Ikat is a complex dying technique that uses silk or cotton materials. The finished result is a piece of cloth that has been dipped in multicoloured patterns and glittering. Orissa Ikat is most commonly connected with sarees. Before the material is woven, the Ikat patterns are coloured and binded into the threads. This distinguishes it from the Tie and Dye method, in which the fabric is weaved first.
History and Origins
Ikkat is a practise that originated in various places of the world, including Southeast Asia, Central Asia, South America, and West Africa. Ikat is a type of cloth dyeing that dates back thousands of years. The word “Ikat” is derived from the Malay word “mengikat,” which means “to tie or bind.”
Orissa Ikat, according to sources, dates back to the 12th century, when artisans from the Patan region of modern-day Gujarat relocated to Orissa and continued the skill.
Orissa Ikat is divided into three types:
Single Ikat is a technique in which the warp or weft threads are dyed separately.
In the second method of combining Ikkat, both warp and weft yarns are utilised in various portions of the cloth.
Both warp and weft threads are tied in a highly accurate manner in Double Ikat, so that when the threads from both axes mesh at certain spots, a finished pattern appears.
Orissa Ikat uses a process called `resist dying’. Essentially the core fabric materials used in the Orissa Ikat are silk or cotton. The tools required for carrying out the process are – Pick, scissors, dye vats, rubber bands, or other tying material to resist dye.
The process starts with the warp or weft threads being bundled and bound with rubber bands which can resist the action of dye colors. The bundles, then, are tied to a wooden frame and put into the dye vat. Here they are given repeated dye treatments to generate bands of pattern.Once the dying process is completed, then starts the complex and intricate process of weaving these threads into a stable piece of fabric. The entire process involves almost an entire family’s participation in different aspects.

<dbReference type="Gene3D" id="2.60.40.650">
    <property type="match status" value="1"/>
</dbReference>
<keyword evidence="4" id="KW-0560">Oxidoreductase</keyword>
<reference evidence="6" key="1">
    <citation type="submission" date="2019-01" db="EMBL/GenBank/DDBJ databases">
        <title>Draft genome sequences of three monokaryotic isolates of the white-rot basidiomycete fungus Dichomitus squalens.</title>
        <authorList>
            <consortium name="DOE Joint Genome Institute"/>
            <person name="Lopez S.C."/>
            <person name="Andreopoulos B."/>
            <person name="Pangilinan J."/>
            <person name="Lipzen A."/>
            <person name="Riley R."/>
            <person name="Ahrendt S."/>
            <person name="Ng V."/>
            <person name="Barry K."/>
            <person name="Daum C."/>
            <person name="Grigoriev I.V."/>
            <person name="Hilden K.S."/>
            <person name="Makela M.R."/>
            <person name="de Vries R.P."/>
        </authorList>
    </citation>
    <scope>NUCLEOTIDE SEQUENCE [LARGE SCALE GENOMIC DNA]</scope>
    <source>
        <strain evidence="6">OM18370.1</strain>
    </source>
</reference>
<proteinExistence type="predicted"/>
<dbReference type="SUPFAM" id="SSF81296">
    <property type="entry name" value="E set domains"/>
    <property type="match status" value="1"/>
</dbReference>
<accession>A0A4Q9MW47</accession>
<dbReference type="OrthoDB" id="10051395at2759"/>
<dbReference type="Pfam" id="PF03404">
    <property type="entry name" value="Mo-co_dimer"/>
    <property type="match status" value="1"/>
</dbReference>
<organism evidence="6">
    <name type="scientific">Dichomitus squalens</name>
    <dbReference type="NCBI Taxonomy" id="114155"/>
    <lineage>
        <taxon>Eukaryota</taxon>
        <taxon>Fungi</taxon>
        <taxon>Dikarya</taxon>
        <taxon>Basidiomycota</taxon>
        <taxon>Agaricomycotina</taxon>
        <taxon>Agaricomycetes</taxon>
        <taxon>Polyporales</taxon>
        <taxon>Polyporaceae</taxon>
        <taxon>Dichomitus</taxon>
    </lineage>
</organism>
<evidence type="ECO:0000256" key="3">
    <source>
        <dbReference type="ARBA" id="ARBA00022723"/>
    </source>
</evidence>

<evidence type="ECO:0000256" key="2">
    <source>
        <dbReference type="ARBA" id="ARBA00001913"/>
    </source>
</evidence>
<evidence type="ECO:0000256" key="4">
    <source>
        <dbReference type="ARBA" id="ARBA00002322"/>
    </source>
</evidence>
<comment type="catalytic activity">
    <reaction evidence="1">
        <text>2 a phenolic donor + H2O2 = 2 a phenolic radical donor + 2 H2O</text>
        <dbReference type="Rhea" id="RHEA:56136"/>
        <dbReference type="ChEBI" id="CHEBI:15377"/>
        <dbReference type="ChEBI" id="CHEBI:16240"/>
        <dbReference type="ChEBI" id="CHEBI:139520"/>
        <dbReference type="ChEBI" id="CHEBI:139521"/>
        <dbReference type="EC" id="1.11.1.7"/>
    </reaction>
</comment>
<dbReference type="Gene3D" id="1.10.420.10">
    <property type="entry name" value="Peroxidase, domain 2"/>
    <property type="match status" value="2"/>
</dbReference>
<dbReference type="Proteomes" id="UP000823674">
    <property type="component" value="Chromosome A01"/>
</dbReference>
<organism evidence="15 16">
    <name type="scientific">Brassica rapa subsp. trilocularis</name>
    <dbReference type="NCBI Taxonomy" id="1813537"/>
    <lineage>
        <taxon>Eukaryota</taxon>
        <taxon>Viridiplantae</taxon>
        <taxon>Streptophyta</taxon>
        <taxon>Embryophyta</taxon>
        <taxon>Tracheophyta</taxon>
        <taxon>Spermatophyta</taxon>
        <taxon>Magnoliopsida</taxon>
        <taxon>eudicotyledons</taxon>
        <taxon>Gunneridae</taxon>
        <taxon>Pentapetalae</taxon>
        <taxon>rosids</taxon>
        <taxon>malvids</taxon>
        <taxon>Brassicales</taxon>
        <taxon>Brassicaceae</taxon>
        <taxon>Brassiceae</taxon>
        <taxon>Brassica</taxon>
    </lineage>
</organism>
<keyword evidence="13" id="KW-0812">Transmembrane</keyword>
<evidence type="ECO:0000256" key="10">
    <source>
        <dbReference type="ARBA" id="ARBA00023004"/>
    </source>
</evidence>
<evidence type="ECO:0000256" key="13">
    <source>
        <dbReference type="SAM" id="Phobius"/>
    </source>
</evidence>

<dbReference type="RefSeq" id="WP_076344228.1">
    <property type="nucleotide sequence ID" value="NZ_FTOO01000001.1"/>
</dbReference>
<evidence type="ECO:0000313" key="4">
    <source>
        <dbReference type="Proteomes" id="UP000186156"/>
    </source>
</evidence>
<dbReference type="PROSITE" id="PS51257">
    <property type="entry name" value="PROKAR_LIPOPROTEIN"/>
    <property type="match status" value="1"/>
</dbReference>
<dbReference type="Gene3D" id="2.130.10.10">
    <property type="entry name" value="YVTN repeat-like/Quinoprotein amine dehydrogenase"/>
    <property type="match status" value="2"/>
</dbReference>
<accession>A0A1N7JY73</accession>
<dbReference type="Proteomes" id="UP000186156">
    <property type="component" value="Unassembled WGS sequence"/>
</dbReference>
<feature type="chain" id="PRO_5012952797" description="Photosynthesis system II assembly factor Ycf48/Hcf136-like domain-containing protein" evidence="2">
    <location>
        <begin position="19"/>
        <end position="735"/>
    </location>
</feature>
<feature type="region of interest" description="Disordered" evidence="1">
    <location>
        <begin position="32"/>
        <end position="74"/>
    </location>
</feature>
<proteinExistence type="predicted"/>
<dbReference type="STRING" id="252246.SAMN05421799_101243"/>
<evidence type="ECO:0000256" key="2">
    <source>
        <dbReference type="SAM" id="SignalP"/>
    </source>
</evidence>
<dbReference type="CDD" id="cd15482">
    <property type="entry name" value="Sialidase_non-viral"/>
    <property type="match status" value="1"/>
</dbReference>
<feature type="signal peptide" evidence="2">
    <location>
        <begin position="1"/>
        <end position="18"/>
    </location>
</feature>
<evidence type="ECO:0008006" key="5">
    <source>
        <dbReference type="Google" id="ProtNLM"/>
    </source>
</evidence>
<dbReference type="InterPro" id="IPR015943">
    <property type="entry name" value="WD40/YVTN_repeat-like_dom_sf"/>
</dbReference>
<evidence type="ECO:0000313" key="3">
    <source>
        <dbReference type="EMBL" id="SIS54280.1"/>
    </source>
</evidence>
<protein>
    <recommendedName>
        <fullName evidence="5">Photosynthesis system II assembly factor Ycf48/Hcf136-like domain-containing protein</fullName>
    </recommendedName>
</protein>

Traditionally colors from plants, flowers, and barks of trees were used as dyes in the process. But in recent times, increase in demand for Orissa Ikat has fueled the need to use chemical dyes as well.
For silk sarees, a gentle wash by hands or dry cleaning is recommended while the ironing should be done at a moderate temperature level.For cotton Ikat sarees, a thorough wash in the washing machine can be done or better still a dry cleaning session.
Traditionally Orissa Ikat was practiced by artisans using hands. Given the rising demand and modernization of processes, today Orissa Ikat is carried out in an automated manner using machines.
Renowned international fashion designers world over like Missioni and Jhane Barnes have taken inspiration from the Orissa Ikat designs and successfully used the same in their works.